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Paul Currion

Fund in October 2010. Innovation funds, innovation labs and innovation studies subsequently proliferated, and by 2016 innovation had become important enough to be adopted as one of the central themes of the World Humanitarian Summit. The ALNAP research specifically framed innovation as a response to external threats, stating that ‘[i]f established aid organisations fail to prioritise innovations, they are in danger of losing popular support and being overtaken by new types of relief organisations

Journal of Humanitarian Affairs
1980–2000
Dominique Marshall

additional public support. Third world advocates, in Canada as elsewhere, had been convinced since the mid twentieth century that remedies to global inequalities started with the support of citizens at home ( Ermisch, 2015 ). Many NGOs and international government agencies of the late mid-twentieth century had embarked on campaigns of information aimed at sustaining public opinion in favor of long term work, between upsurges of popular support of relief during situations of war and natural emergency. Such work with the public, education included, enhanced the humanitarian

Journal of Humanitarian Affairs
Dispelling Misconceptions about Sexual Violence against Men and Boys in Conflict and Displacement
Heleen Touquet
,
Sarah Chynoweth
,
Sarah Martin
,
Chen Reis
,
Henri Myrttinen
,
Philipp Schulz
,
Lewis Turner
, and
David Duriesmith

Schulz and Touquet, 2020 ). While sexual violence in conflict and displacement is sometimes used to terrorise the victim, community or population at large, it may also be employed to garner popular support. This is particularly the case for sexual and other forms of gendered violence against those perceived as ‘undesirables’ or whose sexuality ‘must’ be policed by the society or community in question. This may include queer and trans persons as well as alleged drug traffickers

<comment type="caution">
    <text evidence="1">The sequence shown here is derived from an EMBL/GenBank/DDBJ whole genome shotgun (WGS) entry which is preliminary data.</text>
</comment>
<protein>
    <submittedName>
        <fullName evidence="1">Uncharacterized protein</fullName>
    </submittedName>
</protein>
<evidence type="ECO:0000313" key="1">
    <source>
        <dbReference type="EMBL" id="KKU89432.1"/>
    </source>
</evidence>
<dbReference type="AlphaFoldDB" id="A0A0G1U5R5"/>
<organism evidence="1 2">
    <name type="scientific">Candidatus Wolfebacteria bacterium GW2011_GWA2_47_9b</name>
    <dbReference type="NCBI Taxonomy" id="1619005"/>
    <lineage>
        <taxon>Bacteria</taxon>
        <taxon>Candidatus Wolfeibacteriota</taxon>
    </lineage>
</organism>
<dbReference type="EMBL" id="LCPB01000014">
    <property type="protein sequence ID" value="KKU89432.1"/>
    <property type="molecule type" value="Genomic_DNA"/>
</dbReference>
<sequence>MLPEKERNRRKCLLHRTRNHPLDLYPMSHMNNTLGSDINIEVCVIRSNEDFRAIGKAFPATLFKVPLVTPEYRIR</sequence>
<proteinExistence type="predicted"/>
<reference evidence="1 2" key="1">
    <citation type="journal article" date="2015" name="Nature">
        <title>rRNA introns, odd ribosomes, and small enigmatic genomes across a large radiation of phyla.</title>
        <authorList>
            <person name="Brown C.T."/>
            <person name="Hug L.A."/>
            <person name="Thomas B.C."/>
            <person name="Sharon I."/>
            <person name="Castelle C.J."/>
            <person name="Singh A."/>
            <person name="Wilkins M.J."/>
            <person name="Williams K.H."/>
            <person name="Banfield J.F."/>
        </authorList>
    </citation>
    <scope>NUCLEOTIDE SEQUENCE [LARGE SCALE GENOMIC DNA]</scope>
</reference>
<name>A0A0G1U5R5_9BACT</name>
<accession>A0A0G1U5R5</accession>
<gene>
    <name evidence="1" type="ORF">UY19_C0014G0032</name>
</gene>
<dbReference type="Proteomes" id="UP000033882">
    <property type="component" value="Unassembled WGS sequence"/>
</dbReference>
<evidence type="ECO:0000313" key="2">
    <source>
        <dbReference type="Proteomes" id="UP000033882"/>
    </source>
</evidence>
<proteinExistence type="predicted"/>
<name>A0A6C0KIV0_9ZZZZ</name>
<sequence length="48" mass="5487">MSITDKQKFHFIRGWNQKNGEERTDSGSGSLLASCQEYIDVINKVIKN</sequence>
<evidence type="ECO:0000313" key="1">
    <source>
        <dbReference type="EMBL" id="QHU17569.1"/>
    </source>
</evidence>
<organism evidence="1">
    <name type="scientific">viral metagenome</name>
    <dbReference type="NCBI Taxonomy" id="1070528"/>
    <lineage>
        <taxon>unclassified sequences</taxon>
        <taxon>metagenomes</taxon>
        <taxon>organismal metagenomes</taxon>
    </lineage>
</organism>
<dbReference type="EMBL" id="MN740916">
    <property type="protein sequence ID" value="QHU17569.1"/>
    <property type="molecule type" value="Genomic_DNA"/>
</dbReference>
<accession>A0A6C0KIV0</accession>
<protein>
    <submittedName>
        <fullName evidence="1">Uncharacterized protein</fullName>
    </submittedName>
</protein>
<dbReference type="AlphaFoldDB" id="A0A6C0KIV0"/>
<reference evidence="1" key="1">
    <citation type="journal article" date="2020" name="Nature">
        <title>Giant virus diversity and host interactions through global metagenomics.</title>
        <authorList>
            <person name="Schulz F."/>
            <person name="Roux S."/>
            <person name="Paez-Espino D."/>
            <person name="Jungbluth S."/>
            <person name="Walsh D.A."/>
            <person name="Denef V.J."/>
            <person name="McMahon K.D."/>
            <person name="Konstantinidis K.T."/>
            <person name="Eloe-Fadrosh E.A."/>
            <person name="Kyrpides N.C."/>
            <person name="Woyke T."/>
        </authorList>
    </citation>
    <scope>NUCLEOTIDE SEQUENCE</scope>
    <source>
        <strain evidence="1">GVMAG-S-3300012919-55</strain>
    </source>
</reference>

Journal of Humanitarian Affairs
Marie-Luce Desgrandchamps
,
Lasse Heerten
,
Arua Oko Omaka
,
Kevin O'Sullivan
, and
Bertrand Taithe

funding landscape changed dramatically and the public perception of NGOs was also altered irrevocably [ Chabbott, 1999 : 227; Hilton et al. , 2012 : 301]. Biafra might not have been the first instance of popular support for NGOs, but it certainly accelerated their development into the kind of sector that we are familiar with now [ O’Sullivan et al. , 2016 ]. Marie-Luce : I agree with what Kevin has just said. Biafra is a very interesting moment

Journal of Humanitarian Affairs
A veiled threat
Thomas J. Butko

–Israeli peace process as well as an instrument of political protest against an indigenous Arab regime. Hamas is an excellent case study with which to demonstrate the role religion performs in political conflict. Currently, Hamas is gaining in popular support due to renewed violence in the Middle East and the Palestinian population’s increased endorsement of suicide or ‘martyrdom’ operations against